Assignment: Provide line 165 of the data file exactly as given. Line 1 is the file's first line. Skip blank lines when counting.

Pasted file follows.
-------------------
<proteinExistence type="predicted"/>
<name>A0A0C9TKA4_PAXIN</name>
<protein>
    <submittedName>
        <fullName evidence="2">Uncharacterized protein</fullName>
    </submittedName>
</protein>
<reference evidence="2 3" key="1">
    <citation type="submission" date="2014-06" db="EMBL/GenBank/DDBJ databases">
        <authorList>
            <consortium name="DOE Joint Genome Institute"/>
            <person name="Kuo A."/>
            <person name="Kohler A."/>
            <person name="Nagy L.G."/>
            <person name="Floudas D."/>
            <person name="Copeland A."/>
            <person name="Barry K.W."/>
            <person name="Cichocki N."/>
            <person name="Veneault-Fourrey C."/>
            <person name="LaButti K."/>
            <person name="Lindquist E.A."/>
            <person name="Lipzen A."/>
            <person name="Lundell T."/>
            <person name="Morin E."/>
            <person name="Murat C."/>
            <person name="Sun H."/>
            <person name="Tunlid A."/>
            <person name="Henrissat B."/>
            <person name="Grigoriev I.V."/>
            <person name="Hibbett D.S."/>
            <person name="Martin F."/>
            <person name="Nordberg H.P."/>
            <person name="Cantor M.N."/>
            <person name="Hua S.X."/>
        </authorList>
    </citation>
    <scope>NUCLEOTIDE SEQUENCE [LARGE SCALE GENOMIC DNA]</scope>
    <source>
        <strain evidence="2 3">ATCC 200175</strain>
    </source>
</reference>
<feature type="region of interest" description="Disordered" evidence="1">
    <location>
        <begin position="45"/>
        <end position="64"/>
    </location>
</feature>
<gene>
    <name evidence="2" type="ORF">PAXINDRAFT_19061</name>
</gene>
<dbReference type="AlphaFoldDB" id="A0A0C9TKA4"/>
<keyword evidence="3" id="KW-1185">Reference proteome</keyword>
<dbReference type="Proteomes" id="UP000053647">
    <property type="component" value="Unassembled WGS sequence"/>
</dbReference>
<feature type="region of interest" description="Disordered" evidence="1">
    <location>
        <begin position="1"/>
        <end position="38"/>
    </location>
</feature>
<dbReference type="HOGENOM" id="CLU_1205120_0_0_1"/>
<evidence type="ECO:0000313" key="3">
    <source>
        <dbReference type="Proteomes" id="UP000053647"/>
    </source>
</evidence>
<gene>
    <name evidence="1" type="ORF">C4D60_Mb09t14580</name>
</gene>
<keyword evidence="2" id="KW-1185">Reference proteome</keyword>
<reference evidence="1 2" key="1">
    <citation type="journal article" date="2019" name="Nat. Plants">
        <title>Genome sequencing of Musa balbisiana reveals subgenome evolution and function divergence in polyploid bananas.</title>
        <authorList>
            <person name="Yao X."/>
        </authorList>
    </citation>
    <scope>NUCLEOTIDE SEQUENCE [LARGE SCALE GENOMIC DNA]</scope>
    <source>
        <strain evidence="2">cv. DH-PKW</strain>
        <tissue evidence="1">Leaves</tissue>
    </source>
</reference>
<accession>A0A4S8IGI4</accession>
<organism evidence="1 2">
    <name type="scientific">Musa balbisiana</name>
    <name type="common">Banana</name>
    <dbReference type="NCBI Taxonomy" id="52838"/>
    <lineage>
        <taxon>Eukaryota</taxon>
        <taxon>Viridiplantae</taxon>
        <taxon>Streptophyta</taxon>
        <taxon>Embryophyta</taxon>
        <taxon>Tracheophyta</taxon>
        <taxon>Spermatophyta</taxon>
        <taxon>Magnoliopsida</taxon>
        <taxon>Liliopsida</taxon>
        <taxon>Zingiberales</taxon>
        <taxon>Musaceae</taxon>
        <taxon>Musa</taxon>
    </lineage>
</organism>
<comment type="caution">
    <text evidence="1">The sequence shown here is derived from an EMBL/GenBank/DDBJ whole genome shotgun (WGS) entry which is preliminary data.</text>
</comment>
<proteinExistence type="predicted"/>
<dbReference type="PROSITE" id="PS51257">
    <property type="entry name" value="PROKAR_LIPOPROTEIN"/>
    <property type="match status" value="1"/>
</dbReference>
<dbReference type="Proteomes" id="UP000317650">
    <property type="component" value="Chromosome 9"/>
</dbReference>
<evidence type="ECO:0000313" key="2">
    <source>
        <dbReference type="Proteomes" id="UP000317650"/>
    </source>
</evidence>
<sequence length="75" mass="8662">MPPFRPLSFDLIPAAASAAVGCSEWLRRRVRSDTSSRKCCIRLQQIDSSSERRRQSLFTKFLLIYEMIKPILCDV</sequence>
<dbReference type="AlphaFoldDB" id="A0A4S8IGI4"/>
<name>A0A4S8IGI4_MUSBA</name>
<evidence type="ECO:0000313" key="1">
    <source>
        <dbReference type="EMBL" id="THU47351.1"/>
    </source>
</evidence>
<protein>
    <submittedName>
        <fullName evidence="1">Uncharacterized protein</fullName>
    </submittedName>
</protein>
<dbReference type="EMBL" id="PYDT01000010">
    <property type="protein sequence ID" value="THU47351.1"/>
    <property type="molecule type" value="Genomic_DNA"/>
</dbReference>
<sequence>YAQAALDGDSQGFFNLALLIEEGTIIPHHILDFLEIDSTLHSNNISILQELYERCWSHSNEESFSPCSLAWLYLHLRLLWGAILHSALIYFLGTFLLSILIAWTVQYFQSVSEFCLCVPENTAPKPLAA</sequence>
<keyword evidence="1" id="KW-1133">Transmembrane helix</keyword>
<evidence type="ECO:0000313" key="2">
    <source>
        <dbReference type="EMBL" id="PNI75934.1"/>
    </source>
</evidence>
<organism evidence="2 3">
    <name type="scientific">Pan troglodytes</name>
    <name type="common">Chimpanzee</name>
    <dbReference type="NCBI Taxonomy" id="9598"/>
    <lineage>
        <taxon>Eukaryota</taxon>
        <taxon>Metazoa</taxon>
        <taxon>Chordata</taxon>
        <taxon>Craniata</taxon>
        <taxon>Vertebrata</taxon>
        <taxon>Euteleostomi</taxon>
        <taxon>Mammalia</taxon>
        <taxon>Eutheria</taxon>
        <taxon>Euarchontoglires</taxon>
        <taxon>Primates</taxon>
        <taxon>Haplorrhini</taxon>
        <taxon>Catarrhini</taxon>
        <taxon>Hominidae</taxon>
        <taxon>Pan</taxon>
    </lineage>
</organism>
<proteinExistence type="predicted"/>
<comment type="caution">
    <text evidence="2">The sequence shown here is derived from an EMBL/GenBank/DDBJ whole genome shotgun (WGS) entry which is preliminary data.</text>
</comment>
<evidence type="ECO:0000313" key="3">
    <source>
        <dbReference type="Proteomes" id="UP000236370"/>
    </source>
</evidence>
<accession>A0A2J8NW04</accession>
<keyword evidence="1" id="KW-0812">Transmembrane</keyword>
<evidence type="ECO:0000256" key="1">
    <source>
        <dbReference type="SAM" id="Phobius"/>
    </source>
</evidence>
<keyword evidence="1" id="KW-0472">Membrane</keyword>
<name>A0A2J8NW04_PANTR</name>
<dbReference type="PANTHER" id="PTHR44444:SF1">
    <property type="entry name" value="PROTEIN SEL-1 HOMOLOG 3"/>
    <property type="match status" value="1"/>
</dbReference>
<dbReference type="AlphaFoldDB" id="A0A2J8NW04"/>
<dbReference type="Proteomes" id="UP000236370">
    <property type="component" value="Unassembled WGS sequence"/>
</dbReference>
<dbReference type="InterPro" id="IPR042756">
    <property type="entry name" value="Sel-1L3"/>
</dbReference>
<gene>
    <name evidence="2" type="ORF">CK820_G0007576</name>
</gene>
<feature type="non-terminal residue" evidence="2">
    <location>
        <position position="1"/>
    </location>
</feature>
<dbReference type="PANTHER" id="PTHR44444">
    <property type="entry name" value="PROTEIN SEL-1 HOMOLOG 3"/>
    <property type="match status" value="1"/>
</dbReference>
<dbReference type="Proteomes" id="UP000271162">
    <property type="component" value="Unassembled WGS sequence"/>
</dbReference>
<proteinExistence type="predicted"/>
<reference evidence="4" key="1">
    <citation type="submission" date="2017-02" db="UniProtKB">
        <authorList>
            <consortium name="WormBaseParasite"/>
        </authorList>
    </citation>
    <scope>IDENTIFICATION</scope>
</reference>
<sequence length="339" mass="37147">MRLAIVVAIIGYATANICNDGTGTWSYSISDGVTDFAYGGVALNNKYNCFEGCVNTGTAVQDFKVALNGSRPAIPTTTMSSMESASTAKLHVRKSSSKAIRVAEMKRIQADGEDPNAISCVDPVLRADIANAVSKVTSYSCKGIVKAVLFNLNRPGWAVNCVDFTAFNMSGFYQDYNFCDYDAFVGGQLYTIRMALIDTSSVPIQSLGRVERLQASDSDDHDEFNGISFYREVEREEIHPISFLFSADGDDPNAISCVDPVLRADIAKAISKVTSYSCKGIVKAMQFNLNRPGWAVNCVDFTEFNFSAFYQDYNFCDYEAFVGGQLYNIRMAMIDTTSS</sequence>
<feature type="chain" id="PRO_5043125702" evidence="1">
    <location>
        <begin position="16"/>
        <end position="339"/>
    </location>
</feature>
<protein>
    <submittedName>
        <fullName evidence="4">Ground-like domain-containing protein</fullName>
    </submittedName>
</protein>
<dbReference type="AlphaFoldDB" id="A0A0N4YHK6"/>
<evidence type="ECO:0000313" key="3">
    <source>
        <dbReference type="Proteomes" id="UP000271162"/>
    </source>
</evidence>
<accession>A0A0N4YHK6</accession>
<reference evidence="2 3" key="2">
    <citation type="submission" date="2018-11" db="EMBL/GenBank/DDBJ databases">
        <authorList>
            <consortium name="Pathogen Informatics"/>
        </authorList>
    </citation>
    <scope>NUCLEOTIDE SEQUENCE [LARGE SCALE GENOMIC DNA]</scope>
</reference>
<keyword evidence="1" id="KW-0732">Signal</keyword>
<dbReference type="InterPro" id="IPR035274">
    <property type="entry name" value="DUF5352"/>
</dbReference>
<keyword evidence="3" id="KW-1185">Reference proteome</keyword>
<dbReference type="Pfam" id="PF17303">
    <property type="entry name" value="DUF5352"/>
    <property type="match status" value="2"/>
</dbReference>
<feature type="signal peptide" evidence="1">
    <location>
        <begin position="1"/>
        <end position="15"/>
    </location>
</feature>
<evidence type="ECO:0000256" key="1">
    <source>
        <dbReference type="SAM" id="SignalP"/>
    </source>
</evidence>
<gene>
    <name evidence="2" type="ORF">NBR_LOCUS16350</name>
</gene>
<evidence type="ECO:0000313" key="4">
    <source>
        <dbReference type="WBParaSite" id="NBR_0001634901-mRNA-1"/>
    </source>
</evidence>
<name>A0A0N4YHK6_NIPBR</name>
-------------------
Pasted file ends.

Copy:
<proteinExistence type="predicted"/>